I've been asked to be part of a team looking into the quality of the new GCSE exams - seeing if they match up to the specs, if they are demanding enough etc. As part of my homework the Royal Society sent me a set of last summer's OCR Gateway papers to try.
I had a look at them and then thought I'd do an experiment. I gave the first foundation tier science paper to my son to do. Zach is 8, is in year 3 at school and almost knows what science is. I did have to read some of the longer words for him and I took oral rather than written answers (he hates writing). The paper consists of 20 marks for each of biology, chemistry and physics. Zach scored 12/20, 11/20,10/20 respectively giving 33/60 and a creditable D grade (37 for a C grade, the highest achievable on a foundation tier paper). The average mark for this paper nationally was 31.6/60, slightly below Zach's score.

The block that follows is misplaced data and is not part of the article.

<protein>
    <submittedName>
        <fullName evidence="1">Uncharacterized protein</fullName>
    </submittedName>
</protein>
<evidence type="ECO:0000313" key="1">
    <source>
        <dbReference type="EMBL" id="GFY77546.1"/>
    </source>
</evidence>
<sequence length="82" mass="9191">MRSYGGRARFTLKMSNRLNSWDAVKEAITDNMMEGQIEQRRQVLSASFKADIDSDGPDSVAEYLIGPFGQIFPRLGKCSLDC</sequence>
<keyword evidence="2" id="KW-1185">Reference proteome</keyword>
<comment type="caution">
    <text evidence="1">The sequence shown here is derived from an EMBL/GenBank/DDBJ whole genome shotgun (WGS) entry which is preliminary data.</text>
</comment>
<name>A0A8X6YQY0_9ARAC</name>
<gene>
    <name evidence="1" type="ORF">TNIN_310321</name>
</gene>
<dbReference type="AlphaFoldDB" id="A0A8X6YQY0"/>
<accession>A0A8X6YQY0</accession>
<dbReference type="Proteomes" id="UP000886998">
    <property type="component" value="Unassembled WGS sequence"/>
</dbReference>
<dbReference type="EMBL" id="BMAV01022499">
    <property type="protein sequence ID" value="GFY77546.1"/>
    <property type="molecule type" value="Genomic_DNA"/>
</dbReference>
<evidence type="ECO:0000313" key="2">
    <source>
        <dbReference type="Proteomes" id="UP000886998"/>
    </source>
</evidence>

Is this a case of fantastic genes, inherited from two parents with PhDs in physics? Maybe, but nothing in his school work suggests he's going to grow up as a man with a computerised voice in a wheelchair, or a fuzzy-haired, violin-playing odd-sock wearing icon of physics. The moral of this story is certainly not that Zach is some kind of science genius with pushy parents - he hasn't solved any of the basic equations of quantum mechanics as yet!
He even beat me in one question. Asked about the advantages of mobile phones being a form of wireless communications I failed to get the second point the examiners were looking for. I didn't say "They have no wires"...how stupid am I?